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Mockup of the OFS. The lower section is three stories tall and can hold 55,000 gallons of water. This enormous pressure chamber is capable of mimmicking oceans conditions up to 2,250 ft/690 m. The dry component atop is separated into five sections that are accessible for working and living.

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The photos shown in the museum are simply amazing. This is Bob Barth with a Aqualung breathing apparatus. Looks like the guys had lots of fun during their service.

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Another great shot of Bob Barth, Chief Quartermaster of the Sealab program.

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No. 44/50 of the limited edition Sea-Dweller timeline will soon be a part of the Man in the Sea exhibition. Very proud!

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Presenting the timeline to Jim McCarthy.

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Oxygen container on the outside of the Personnel Transfer Capsule. Now it was time to see the PTC from inside.

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Before entering the capsule, Jim's very own Rolex Double Red Sea-Dweller (Mk2) materialised right in front of my eyes. The next photo shows Jim's DRSD together with Bob Barth's 5512. The whole weight of diving history can literally be felt on the wrist.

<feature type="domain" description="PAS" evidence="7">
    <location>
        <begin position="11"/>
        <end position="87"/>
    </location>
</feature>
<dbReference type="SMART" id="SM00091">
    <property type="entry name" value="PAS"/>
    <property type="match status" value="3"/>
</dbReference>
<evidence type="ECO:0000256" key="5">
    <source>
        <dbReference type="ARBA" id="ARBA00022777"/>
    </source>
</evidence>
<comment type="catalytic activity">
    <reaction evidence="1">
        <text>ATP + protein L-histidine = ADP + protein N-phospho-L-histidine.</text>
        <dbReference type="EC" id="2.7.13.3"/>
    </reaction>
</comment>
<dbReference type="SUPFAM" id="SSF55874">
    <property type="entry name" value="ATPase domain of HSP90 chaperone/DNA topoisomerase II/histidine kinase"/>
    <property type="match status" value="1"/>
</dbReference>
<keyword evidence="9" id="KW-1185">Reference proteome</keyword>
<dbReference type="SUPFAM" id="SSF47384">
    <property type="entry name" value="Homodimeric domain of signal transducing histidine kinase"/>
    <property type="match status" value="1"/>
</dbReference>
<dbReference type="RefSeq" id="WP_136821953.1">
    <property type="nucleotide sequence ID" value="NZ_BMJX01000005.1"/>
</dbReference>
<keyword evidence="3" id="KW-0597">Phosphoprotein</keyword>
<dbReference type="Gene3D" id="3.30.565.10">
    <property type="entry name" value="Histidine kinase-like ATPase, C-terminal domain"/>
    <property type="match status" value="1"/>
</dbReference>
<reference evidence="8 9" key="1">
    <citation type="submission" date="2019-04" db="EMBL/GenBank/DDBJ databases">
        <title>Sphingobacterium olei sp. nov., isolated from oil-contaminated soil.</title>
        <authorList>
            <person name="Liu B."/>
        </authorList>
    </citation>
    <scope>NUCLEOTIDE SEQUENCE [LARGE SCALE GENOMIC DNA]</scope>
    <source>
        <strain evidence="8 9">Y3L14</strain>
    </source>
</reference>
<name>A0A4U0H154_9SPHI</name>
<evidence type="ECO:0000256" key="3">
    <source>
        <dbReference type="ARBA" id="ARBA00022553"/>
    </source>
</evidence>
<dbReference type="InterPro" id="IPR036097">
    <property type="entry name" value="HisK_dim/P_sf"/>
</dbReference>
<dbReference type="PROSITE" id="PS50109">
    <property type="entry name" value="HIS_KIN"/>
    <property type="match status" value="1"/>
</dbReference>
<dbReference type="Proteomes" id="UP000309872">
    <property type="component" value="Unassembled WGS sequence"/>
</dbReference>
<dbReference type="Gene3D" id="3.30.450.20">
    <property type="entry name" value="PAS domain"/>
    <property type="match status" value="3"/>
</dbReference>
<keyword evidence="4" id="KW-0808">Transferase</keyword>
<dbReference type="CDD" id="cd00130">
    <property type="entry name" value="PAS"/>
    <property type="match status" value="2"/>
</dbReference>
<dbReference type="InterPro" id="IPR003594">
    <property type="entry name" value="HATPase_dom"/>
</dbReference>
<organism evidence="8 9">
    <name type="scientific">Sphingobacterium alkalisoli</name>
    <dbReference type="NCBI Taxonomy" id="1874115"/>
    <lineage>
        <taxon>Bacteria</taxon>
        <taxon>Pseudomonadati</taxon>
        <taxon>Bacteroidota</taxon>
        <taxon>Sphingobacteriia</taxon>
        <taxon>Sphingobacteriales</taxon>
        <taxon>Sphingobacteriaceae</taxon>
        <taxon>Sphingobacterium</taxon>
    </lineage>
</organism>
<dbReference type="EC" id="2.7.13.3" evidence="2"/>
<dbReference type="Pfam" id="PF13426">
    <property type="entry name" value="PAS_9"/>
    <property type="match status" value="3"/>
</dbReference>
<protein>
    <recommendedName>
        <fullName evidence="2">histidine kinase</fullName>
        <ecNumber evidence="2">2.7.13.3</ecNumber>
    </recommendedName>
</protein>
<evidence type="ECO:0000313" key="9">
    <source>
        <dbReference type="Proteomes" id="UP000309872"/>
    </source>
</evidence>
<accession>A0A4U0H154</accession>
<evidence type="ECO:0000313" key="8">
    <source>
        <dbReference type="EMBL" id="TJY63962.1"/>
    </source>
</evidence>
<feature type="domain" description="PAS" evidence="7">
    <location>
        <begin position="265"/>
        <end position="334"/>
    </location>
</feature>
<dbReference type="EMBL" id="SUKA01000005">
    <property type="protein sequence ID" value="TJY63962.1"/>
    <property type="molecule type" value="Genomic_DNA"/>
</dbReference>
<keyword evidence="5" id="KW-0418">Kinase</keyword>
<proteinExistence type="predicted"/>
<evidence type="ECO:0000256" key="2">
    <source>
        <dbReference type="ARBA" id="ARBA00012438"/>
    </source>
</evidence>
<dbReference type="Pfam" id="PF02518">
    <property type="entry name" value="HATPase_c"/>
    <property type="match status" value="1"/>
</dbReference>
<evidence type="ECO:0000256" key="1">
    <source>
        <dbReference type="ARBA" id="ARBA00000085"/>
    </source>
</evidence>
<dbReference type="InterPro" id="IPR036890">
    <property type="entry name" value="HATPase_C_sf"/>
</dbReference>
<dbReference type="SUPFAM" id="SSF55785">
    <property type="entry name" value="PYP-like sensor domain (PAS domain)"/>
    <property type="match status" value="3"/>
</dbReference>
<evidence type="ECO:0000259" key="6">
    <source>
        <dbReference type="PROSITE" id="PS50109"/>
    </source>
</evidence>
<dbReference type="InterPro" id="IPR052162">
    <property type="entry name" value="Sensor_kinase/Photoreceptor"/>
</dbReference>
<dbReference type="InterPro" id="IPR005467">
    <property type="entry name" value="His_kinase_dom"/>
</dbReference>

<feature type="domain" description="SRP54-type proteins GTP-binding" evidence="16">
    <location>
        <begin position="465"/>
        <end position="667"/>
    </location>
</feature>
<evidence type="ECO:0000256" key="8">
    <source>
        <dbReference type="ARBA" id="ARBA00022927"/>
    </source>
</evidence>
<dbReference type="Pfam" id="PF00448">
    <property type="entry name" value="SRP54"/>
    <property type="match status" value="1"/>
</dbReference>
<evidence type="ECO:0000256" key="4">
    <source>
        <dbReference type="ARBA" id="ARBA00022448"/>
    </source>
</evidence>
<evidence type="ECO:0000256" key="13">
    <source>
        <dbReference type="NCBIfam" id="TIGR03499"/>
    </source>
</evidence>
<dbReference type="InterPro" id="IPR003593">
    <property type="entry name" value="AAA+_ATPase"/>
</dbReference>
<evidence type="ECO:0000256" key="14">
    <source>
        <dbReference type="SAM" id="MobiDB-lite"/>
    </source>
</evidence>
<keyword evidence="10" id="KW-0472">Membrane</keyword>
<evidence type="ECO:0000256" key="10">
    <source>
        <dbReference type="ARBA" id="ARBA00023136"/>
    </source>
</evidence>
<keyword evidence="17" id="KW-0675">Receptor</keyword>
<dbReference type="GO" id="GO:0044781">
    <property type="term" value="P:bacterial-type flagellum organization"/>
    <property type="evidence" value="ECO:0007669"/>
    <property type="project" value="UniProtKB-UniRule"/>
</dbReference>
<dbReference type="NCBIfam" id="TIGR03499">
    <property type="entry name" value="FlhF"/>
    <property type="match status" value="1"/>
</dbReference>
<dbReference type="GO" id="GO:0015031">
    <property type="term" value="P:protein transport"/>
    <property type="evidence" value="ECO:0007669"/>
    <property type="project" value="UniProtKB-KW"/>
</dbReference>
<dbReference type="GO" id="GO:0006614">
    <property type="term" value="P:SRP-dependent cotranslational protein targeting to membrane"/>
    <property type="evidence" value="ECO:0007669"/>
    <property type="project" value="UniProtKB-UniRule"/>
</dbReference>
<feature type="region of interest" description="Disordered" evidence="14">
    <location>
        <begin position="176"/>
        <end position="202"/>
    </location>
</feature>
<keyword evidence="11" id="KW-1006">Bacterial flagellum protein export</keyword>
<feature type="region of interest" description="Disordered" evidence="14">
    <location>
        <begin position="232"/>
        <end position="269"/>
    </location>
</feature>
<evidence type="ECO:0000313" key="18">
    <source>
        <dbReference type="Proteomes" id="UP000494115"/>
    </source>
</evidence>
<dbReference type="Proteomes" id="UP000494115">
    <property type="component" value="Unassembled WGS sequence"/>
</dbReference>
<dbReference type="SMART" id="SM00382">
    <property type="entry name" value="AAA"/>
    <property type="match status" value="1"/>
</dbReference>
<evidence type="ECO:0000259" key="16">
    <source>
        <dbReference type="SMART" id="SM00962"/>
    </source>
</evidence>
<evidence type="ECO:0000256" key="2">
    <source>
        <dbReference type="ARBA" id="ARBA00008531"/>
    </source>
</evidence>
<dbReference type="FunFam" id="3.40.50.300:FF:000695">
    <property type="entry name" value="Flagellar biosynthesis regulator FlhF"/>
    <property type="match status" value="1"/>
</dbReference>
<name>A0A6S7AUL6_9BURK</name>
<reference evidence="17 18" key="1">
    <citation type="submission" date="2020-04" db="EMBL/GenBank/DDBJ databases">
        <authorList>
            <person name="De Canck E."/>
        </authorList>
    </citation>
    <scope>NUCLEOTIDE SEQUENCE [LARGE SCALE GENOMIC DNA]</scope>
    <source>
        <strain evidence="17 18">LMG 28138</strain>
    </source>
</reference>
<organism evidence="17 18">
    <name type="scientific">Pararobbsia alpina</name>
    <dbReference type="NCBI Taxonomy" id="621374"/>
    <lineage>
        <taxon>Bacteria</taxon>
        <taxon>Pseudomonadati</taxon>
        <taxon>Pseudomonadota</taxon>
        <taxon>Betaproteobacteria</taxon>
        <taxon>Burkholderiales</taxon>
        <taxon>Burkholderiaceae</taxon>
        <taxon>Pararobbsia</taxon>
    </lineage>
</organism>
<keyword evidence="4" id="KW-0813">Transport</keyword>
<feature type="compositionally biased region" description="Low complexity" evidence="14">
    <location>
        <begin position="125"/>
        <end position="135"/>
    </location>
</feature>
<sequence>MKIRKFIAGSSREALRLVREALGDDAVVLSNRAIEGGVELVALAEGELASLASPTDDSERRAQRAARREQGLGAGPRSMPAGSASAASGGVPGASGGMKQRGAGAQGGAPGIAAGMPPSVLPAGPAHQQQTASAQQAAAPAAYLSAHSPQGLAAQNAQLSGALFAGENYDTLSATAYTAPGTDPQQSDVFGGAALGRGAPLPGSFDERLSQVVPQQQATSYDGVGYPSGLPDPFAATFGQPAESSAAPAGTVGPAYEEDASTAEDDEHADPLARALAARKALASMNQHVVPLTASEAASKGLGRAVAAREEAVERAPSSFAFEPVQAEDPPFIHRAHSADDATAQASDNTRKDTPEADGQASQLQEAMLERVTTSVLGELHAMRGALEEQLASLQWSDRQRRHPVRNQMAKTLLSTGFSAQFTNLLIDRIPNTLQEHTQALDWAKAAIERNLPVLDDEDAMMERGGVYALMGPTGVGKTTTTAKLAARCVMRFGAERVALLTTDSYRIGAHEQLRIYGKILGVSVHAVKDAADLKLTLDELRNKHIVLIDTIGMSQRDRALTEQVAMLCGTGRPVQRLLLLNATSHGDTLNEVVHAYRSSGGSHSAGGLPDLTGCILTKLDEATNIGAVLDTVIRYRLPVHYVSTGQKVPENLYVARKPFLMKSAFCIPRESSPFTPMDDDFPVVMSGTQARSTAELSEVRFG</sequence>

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Inside the PTC.

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Jim' and Bob's watches together with an US Navy tag inside for PTC.

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Another shot inside the PTC.

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Heliox gauge compartment.

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Another interesting watch was pulled out while we were chatting outside the museum. This watch belongs to Sealab engineer Bill Culpepper. Culpepper was inspecting the Sealab 2 habitat when all of a sudden Bob Barth passed by. Bob spotted the "old" Omega Seamaster 300 on Bill's wrist and asked: They didn't give you a new watch? Not yet, Bill replied. Bob took off his Doxa and threw it at Bill. Bill caught it on the fly and kept it ever since. The Doxa has a serial number from 1966 (6668XXX).

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It is unknown when Culpepper got the watch from Bob Barth. The Sealab program was an ongoing project and the team was constantly improving their habitat and gear.

What an amazing afternoon! Roscoe Smith (left), Jim McCarthy (center) and I had great conversations in and outside the museum.

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With Jim McCarthy and his DRSD.

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Now it was time to say good bye. Thank you very much Jim and Roscoe, I had a blast.

As next, I went to a hardware store to buy a few UPVC tubes for shipping the limited edition timelines destined for the USA. When the handyman at the hotel saw me coming, he said: "Ah PVC, the good stuff!"


    
This message has been edited by pereztroika from IP address 14.192.212.220 on Nov 9, 2017 5:02 AM